Longevity is increasing, as millions of Americans are living to 90 years and above, the U.S. Census Bureau reports. Will any of these long-lived folks be the parents of your current clients?
Some clients reaching retirement age themselves will be dealing with the challenges of their aging family members, even as they plan their own retirement years.
One critical question perhaps not built into your calculations for retirement income needs should be whether your clients can reasonably expect to have to support their aging parents. As reported by NPR citing the Census Bureau report, nearly 20 percent of 90- to 94-year-olds live in nursing homes. Among those 95-99, about 31 percent are in nursing homes. And in the 100+ population, 38.2 percent live in nursing homes. Who pays for that care?
Most financial advisors have a basic understanding that Medicare benefits are very limited when it comes to nursing home care. Post hospitalization, the maximum benefit is 100 days and most people do not receive even that, due to qualification requirements. For those who have to live in nursing homes long term, rather than for shorter stays involving rehabilitation such as physical therapy, the costs are paid out of pocket. The exception is for the lowest income elders. For them, Medicaid pays the cost of long term nursing home care. For everyone else, a long stay in a nursing home can wipe out an older person’s assets. The financial burden then falls on family who may have the means to prevent the impoverishment of their loved one.
Some adult children will not allow Mom or Dad to live in a nursing home long term. Maybe it was a promise they made to the aging parent. Essentially, it is no one’s first choice of where to go when care is needed. If a family has some assets but does not want to wipe out their own retirement income by paying for nursing home care or even full-time home care, the most cost effective solution is to take in the aging parent.
There is a cost involved in this choice as well, and it extends to many factors beyond money. Every family relationship in the household is impacted. Some adult children are not patient, not willing and not good at caring for an impaired aging parent in declining health. For others it is seen as an honor and a final chance to give back to the parent in gratitude for what the parent did for them over a long lifetime. Individuals vary in their perspectives, ability and willingness to take in an aging loved one.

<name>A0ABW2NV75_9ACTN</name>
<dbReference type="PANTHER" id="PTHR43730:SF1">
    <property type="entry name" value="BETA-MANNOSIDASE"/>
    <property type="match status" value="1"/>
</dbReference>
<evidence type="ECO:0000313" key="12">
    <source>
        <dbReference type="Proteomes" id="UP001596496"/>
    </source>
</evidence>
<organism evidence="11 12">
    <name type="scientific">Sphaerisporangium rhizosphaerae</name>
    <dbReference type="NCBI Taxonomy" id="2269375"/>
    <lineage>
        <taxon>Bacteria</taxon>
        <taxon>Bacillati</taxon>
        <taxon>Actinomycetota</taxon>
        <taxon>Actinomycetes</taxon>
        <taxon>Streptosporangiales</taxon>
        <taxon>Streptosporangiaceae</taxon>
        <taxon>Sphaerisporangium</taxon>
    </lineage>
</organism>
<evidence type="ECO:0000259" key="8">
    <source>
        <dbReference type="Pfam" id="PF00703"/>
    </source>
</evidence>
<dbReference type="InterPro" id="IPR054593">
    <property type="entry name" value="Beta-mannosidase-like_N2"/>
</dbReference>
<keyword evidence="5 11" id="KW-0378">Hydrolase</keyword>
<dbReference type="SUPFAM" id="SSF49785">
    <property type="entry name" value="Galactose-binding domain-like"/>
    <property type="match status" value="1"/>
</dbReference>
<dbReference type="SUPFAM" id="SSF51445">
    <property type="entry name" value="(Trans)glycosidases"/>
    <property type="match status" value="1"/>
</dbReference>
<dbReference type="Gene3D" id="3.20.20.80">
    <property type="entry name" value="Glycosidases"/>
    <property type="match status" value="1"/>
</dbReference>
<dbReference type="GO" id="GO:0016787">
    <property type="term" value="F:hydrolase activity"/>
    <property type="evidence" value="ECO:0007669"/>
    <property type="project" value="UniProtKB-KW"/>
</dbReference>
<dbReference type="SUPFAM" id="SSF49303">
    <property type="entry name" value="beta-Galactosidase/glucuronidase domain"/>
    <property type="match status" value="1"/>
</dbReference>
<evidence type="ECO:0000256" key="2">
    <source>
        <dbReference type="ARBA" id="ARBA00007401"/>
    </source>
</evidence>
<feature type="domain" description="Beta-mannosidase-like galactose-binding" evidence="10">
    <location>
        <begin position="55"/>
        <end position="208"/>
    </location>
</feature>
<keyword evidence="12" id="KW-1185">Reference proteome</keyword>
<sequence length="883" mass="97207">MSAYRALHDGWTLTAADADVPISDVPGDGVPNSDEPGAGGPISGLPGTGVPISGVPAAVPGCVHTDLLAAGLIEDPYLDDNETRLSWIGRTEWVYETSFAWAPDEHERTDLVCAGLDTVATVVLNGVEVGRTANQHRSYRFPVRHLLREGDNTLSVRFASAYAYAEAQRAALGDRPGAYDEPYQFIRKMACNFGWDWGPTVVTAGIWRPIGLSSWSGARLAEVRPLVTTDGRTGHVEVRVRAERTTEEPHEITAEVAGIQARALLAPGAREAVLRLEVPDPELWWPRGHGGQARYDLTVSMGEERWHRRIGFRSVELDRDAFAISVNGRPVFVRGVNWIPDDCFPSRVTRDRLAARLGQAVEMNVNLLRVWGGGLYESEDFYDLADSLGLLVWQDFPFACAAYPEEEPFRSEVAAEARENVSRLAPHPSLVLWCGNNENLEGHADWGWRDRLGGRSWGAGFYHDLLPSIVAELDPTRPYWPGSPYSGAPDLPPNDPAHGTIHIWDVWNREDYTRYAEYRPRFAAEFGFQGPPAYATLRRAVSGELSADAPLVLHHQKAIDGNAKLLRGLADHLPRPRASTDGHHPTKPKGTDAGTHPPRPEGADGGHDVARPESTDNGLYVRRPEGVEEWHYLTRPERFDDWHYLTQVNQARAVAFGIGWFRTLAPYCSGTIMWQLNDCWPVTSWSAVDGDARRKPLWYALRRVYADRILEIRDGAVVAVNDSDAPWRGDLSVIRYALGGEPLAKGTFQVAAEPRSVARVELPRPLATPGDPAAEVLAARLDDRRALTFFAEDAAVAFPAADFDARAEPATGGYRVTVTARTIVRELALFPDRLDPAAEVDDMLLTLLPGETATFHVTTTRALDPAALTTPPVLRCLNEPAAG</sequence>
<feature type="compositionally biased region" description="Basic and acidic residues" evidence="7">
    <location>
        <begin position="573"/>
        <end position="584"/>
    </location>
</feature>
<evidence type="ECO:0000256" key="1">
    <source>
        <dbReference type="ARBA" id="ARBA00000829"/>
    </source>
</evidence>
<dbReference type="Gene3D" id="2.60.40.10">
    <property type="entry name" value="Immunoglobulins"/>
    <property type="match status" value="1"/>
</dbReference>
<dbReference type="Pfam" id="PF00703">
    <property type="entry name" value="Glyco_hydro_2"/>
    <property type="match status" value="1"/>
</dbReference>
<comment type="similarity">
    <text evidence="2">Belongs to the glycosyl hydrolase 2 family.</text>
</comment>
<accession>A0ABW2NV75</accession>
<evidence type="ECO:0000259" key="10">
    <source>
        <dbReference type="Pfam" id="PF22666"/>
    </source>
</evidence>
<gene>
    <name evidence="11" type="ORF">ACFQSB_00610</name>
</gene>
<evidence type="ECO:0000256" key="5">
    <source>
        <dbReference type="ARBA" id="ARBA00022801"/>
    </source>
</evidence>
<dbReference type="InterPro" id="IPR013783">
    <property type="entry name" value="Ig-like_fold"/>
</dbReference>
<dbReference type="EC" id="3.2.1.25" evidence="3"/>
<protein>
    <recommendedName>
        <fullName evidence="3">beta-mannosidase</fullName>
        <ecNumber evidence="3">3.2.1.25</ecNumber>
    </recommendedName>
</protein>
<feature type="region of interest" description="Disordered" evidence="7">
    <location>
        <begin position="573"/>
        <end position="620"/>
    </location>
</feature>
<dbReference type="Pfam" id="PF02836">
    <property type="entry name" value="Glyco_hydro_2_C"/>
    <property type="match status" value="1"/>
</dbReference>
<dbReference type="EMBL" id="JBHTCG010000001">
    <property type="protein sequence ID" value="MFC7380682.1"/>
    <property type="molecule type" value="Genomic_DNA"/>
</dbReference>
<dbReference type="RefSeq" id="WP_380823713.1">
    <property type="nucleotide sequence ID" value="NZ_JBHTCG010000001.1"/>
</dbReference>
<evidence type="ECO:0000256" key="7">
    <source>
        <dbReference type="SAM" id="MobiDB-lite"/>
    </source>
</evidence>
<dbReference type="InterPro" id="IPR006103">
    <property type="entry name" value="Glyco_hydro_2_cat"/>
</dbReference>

Some families take in an aging parent and pay for part-time help, providing a significant part of the caregiving themselves. Others pay for assisted living for an aging parent, but that is not suitable for those who need care around the clock. Others allow a parent to spend down their assets until they can qualify for state paid nursing home care. The parent is then placed there somewhat as a last resort.
No matter what choice a client will make about an aging parent, it is important that the financial professional in their lives helps them see the big picture and plan according to anticipated needs for both the client and the elders for whom they feel responsible.
- Longevity is creating an issue for families who are facing years of decline in aging parents who may not have the means to pay for care on their own.
- Responsible financial advisors must raise the question with every retiring client: is there someone in your life that you will likely have to support financially during your retirement?
- Advisors and families alike must consider and plan for how any essential financial support should be handled by adult children of aging parents. Take in the parent? Supplement the parent’s income by paying for home care or assisted living?
- When the means are not available to offer financial support, and the physical needs for care are extensive, it sometimes becomes necessary to allow the aging parent to become impoverished and to qualify for Medicaid. Medicaid does pay for long term nursing home care.
- For those with sufficient investment income expected, financial support for aging parents can be part of an overall retirement planning strategy. It is up to the financial professional to help with this process.
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